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Knocking out part of the innate immune system to improve cancer therapy

MedicalXpress Breaking News-and-Events Dec 07, 2023

Researchers at Shanghai Jiao Tong University School of Medicine, China, have discovered that shutting down part of the innate immune system increases anti-tumor activity.

In a paper, "Noncanonical MAVS signaling restrains dendritic cell–driven antitumor immunity by inhibiting IL-12," published in Science Immunology, the team details how exploring the role of mitochondrial antiviral signaling in tumor immunity uncovered unexpected insights into the relationship with immune responses and potential therapeutic implications.

Mitochondrial antiviral-signaling (MAVS) proteins are part of the innate immune system encoded by the nuclear genome found mainly on the mitochondrial outer membrane. Considered a first line of defense against viral infections, they are rapidly produced upon viral recognition and quickly reduced when a virus is cleared from the system.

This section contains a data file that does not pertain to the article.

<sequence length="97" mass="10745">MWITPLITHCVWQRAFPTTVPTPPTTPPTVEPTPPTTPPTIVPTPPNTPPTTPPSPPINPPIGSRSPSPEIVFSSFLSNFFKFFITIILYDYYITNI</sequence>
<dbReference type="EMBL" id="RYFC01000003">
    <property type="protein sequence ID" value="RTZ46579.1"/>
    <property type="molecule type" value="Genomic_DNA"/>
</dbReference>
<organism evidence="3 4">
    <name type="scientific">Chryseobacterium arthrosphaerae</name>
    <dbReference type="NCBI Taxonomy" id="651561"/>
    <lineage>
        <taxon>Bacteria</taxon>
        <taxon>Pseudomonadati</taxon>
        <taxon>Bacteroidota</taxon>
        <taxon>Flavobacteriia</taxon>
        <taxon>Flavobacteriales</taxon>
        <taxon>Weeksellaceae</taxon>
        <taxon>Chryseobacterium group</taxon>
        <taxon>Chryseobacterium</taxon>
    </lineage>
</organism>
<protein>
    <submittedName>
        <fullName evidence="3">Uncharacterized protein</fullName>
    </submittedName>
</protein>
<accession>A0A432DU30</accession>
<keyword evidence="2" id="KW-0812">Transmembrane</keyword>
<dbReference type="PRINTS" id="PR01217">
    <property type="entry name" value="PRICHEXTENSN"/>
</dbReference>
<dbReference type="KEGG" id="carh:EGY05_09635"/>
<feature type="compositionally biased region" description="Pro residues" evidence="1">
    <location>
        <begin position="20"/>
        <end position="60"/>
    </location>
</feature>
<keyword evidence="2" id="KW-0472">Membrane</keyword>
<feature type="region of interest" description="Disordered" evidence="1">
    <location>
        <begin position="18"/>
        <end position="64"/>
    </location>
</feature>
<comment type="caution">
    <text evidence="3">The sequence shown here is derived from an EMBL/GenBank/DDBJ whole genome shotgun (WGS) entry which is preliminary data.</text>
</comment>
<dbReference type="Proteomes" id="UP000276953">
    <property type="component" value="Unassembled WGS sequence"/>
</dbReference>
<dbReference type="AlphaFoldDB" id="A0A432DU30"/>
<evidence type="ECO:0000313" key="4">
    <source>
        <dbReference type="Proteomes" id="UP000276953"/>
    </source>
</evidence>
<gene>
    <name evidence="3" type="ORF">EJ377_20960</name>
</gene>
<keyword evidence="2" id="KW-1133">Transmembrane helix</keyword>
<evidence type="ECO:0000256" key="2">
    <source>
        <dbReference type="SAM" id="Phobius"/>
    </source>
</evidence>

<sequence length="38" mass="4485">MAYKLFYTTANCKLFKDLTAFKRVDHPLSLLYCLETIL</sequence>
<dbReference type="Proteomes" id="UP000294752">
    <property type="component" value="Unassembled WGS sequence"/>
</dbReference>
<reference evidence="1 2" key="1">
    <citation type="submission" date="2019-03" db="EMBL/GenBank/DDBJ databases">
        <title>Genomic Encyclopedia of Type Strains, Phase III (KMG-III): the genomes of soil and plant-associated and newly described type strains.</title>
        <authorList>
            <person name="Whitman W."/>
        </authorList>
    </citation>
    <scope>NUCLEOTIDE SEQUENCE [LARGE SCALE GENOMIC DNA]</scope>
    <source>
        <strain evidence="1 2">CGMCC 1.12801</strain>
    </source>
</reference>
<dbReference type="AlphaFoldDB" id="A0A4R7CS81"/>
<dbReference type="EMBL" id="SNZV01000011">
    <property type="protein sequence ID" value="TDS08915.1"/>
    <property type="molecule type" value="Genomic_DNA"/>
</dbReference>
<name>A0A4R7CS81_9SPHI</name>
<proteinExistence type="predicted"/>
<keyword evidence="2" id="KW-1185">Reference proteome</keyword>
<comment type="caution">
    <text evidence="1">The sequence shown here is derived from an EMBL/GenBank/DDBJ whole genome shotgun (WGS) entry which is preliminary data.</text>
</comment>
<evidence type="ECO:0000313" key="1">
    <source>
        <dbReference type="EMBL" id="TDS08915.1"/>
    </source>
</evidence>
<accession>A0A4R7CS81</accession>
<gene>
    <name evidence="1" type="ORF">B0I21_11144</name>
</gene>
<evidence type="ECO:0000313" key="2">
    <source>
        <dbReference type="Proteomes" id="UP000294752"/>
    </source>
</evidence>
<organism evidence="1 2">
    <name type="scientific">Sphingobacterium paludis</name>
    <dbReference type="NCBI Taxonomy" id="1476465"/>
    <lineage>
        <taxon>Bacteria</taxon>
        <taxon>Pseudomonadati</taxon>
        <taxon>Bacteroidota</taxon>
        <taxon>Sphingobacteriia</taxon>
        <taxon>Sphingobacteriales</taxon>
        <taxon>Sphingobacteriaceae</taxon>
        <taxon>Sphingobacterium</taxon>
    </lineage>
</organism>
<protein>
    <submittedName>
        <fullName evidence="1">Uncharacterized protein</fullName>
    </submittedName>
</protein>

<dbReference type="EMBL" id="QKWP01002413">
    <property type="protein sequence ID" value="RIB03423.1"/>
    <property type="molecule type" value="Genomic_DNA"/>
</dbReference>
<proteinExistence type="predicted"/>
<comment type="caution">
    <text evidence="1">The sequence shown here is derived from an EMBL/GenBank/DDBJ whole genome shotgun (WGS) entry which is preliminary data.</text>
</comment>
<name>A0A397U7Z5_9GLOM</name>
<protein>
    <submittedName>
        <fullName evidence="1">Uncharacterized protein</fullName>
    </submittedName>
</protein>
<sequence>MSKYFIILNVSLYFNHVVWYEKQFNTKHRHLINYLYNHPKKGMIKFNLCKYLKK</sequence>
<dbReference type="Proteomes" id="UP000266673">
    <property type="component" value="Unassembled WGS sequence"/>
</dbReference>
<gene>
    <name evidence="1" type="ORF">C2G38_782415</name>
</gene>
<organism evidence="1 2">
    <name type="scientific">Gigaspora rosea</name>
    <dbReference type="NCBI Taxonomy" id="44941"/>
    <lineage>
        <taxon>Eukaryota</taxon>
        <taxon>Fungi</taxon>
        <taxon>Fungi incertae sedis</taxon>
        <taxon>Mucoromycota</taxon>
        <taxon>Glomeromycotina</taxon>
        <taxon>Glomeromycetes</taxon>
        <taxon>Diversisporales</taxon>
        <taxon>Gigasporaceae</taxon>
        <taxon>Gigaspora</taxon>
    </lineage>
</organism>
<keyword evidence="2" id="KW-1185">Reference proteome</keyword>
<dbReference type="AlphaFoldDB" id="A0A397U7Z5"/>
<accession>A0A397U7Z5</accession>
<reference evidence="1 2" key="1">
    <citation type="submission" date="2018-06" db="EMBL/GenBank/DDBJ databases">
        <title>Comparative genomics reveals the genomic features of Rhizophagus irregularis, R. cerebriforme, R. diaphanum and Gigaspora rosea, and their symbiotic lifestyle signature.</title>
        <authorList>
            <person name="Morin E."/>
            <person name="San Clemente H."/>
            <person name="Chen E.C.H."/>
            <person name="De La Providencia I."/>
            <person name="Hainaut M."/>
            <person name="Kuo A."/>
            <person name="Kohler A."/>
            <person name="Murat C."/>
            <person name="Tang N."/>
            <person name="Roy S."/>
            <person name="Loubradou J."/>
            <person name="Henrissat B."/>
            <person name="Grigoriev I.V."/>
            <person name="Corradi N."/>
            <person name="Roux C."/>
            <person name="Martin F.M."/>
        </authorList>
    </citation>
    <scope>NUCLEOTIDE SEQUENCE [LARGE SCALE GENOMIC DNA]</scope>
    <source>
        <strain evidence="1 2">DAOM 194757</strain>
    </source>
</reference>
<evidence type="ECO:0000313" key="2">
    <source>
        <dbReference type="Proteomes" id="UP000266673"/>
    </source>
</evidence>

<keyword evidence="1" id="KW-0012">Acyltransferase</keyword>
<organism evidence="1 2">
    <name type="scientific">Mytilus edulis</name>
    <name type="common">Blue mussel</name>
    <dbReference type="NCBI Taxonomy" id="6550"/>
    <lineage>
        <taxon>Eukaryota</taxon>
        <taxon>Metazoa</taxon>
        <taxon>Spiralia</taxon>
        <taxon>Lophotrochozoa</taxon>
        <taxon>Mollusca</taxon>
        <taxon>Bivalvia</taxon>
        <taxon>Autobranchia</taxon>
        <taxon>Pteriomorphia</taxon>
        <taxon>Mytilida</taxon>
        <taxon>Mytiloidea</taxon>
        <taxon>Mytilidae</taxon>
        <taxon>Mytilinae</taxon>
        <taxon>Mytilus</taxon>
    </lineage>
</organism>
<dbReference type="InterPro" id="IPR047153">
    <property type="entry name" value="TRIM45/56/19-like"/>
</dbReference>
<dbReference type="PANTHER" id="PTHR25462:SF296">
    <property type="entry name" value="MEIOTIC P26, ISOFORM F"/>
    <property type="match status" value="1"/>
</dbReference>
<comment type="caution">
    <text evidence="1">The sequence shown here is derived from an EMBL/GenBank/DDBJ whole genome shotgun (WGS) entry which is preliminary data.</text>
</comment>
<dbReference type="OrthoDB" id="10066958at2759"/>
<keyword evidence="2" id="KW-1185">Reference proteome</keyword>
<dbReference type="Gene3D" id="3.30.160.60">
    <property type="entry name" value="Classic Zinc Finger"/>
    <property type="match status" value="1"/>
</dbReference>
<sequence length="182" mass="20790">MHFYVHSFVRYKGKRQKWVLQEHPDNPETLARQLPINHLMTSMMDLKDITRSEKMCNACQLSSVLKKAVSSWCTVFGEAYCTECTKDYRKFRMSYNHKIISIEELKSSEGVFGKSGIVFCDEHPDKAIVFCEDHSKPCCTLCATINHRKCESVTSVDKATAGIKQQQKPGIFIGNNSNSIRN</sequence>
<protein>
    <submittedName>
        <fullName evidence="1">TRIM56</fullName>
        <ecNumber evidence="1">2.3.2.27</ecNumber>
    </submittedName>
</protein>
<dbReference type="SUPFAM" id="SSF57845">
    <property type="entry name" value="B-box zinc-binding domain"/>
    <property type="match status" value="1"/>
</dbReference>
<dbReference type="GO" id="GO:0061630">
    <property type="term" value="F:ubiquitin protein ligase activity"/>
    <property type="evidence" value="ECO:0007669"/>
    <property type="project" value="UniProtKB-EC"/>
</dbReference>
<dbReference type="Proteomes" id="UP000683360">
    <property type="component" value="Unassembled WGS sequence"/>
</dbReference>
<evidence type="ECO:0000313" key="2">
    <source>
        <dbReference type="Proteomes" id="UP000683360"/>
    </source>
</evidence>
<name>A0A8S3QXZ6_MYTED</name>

Contrary to its role in antiviral responses, the study finds that MAVS signaling may support tumor growth and impede anti-tumor therapy.

Deletion experiments found that MAVS deficiency in dendritic cells promotes explicitly anti-tumor CD8+ T cell responses without impacting other immune cell populations. These findings suggest that inhibiting MAVS signaling in dendritic cells could enhance anti-tumor immunity and improve current therapeutic approaches.

The loss of MAVS increased Interleukin-12 expression by dendritic cells in the tumor microenvironment and draining lymph nodes. The loss also seems to affect the transit of tumor antigens to draining lymph nodes rather than affecting antigen presentation.

When combined with radiation, deleting MAVS led to synergistic tumor inhibition. This suggests that undeleted MAVS could contribute to radiation therapy resistance by impairing the maintenance of effector-like CD8+ T cells after radiation.

The findings propose that disrupting the MAVS pathway in dendritic cells could be a promising therapeutic strategy to enhance antitumor immune responses, particularly in combination with immunotherapies like radiation therapy.

The finding might also have interesting implications in non-cancer-related therapy. Severe cases of COVID-19 are associated with greater CD8+ T cell recruitment, and finding additional paths of CD8+ T cell activation in a COVID-19 scenario could be beneficial.

© 2023 Science X Network

--Justin Jackson, Medical Xpress

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